Even as we in India focus on our deteriorating relations with China, Beijing, conscious of its travails with the United States, is busy attempting to shore up its ties with other important partners.
In the last week of August, Chinese Foreign Minister Wang Yi undertook a tour of Europe, visiting Italy, the Netherlands, Norway, France and Germany. This was his first post-pandemic visit to the region and took place in an environment of greater European scrutiny of China on account of Hong Kong, Xinjiang and the handling of the Covid outbreak.
Just how important Europe is at this juncture was indicated by the fact that Wang’s tour was followed by the visit of his predecessor Yang Jiechi to Spain and Greece. Yang, who is the director of the powerful Foreign Affairs Commission chaired by Xi Jinping himself, is viewed as being more influential in the Chinese system. In a written interview with Xinhua, Yang said that the EU was “one of the most important foreign relationships for China.”
At one level, Wang’s visit was a sort of victory march to tell the Europeans that the Chinese economy had regained its momentum and could be a partner in their recovery process. It was also an exercise to shore up China’s standing with the EU, its largest trading partner. An important goal was to prevent the fire that had been lit against China in the US from spreading to Europe.
But the outcome was not a particularly happy one. Almost all his interlocutors, reacting to the strong public opinion in Europe, raised the issue of Hong Kong and Uighurs. Meanwhile, European businesses are worried about the fallout of the Hong Kong national security legislation and the negative public opinion at home.
Even as the Wang tour reached France, the European Union’s top foreign policy official, Josep Borrell offered a wide-ranging critique of China in two opinion pieces. He criticised China’s growing authoritarian tendencies and its vision of the world order prioritising economic and social rights over political and civil rights. He also said there were serious imbalances in the EU’s relationship with China, especially the lack of market access for European businesses. Last year, in its strategic outlook document, the EU had declared China to be a cooperation partner, as well as an ‘economic competitor’ and ‘systemic rival’.
While in Germany, Wang got into a highly publicised spat when he criticised the Speaker of the Czech Republic Milos Vystrcil for making a visit to Taiwan to promote business links. He accused Vystrcil of ‘short sighted behaviour and political opportunism’ and said he would ‘pay a heavy price’ for his actions. The Czech government was not amused and called in the Chinese ambassador to complain about the tone of Wang’s statement.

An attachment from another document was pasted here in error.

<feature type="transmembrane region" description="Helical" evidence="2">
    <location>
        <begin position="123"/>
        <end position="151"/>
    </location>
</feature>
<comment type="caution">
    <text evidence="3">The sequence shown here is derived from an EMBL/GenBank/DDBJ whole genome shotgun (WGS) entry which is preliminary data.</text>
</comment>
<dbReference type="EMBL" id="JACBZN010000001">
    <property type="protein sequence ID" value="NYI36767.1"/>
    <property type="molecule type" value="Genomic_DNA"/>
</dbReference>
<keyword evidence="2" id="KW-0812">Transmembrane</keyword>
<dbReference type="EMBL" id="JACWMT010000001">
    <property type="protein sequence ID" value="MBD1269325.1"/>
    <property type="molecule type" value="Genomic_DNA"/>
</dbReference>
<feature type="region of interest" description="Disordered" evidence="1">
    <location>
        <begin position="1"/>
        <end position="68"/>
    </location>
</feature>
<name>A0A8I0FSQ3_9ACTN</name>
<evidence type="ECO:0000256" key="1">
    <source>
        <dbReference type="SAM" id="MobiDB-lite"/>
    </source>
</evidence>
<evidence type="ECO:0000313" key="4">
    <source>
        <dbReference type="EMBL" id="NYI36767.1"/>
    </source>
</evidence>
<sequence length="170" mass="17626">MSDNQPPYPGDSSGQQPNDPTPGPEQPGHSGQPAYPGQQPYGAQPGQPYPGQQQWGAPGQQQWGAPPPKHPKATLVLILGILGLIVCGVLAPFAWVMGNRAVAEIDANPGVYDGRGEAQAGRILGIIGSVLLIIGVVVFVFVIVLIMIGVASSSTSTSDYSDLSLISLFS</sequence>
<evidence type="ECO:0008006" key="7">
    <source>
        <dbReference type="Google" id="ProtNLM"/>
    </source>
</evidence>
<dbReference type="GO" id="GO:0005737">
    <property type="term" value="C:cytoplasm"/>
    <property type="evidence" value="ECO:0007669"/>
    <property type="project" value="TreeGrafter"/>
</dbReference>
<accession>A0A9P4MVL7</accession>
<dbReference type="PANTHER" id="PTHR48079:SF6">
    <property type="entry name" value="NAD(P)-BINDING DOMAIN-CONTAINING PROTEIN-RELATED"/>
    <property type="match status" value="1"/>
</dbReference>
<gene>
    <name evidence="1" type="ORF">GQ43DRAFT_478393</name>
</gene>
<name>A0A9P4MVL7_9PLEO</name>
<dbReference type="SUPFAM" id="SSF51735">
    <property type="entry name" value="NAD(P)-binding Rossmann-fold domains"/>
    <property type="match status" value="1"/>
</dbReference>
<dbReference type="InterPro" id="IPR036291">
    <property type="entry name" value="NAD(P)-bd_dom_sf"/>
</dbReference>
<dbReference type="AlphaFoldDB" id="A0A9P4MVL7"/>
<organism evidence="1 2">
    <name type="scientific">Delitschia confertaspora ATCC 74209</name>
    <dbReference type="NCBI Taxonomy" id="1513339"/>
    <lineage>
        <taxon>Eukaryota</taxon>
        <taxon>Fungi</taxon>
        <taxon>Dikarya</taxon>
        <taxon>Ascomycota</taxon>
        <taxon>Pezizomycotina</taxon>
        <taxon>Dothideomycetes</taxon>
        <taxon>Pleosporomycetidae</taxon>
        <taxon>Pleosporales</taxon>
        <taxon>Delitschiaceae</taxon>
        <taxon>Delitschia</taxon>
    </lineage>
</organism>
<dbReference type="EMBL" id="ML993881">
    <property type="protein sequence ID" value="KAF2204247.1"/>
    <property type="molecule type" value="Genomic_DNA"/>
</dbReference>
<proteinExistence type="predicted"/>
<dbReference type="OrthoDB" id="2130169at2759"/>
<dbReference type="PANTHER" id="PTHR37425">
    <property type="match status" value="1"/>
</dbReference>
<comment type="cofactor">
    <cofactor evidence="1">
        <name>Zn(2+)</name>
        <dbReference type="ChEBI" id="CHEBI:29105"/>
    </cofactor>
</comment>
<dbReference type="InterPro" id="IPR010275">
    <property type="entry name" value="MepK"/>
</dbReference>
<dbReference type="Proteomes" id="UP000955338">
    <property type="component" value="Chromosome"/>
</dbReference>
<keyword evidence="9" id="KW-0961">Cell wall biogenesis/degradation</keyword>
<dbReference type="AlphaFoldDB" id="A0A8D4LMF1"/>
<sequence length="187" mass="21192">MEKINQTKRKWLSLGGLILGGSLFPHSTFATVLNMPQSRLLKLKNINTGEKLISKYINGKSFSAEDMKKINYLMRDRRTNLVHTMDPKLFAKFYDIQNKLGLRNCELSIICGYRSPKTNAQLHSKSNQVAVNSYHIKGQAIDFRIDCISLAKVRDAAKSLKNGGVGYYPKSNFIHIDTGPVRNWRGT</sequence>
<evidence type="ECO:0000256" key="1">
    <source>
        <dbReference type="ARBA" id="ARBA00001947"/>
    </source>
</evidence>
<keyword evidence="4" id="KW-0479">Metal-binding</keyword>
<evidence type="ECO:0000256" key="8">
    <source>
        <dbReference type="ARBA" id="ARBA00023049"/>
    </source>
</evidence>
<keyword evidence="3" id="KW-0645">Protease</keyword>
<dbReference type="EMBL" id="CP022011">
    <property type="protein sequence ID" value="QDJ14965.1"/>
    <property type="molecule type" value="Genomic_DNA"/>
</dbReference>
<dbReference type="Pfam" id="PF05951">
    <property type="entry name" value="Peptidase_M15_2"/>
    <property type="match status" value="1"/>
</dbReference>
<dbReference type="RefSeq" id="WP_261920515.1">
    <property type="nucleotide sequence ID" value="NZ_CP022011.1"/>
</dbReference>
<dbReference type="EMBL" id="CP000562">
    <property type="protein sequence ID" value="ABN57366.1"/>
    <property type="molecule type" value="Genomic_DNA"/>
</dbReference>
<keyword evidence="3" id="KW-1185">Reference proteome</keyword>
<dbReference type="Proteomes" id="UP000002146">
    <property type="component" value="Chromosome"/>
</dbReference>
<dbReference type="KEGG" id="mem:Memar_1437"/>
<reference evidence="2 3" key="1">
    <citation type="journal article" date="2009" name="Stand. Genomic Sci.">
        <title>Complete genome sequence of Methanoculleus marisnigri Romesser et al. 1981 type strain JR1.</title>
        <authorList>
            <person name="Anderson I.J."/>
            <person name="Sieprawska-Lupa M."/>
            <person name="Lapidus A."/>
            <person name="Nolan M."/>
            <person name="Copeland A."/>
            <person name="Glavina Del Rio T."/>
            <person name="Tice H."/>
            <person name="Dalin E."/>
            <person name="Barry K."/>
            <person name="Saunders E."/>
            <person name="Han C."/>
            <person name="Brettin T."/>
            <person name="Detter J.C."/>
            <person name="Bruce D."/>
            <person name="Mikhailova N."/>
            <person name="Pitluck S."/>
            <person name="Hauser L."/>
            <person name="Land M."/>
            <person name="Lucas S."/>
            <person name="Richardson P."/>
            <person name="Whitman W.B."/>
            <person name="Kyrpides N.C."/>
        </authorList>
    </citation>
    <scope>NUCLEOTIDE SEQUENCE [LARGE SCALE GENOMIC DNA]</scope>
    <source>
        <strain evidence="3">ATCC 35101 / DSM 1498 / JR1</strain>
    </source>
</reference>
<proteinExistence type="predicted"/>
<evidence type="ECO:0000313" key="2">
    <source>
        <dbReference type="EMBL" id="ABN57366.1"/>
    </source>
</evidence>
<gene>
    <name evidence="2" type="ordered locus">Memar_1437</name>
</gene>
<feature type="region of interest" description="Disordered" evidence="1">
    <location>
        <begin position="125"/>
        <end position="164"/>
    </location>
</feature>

On Monday, China and the EU will have held their summit meeting led by German Chancellor Angela Merkel as the current chair of the European Council and President Xi Jinping. On the eve of the summit, the EU Chamber of Commerce in China released a position paper with 800 detailed recommendations for improving the business environment spread across 34 industry areas. It focused on issues that required urgent attention such as limited market access and the complex regulatory environment that prevented European businesses from functioning properly in China. It also called for a ‘political agreement’ to finalise the bilateral investment agreement that has been hanging fire for the past seven years, by the end of 2020.
In a move that cannot have been particularly comfortable for Beijing, and in the midst of Wang’s tour, Germany issued the policy guidelines for its first Indo-Pacific strategy. The aim of the document, the German government press release said, was to make “an active contribution to the shaping of the international order in the Indo-Pacific.” The German definition of the Indo-Pacific is similar to the Indian one, comprising the entire Indian and Pacific Oceans.
In a statement accompanying the guidelines, Foreign Minister Heiko Maas said that though the Himalayas and Malacca Straits seemed far away, “our prosperity and our geopolitical influence in the coming decades will depend…on how we work with the countries of the Indo-Pacific region.” Germany wanted to shape the world order that was emerging “so that it is based on rules and international cooperation, not on the law of the strong.”
Neither Germany nor the EU, are about to jump into the Quad and align with the US against China. German policy looks more like the one articulated by Japan and South Korea, and even India, notwithstanding our Himalayan contretemps. It essentially complements French policy which was issued two years ago and which emphasises multipolarity. Germany and France are now working towards a common EU strategy on the Indo-Pacific.
The Chinese are not without leverage in Europe. Many European giants like Volkswagen and Daimler depend on the China business for their profits. Chinese investments are welcomed not just in central and eastern Europe, but Greece, Hungary and Italy as well.
But in the current global climate, China is locked in a seemingly unending conflict with the US and public opinion in Europe is pushing its politicians to take a tougher stand against China on account of human rights.
Governments in Europe seek to use this to maximise their advantage with China and push hard on the issue of subsidies in China, as well as the bilateral investment treaty. It is in China’s own interests to complete the treaty at the earliest to counter the Trump Administration’s decoupling and containment policy against China to take hold. But at this juncture, no one really knows who or what is driving policy in China.
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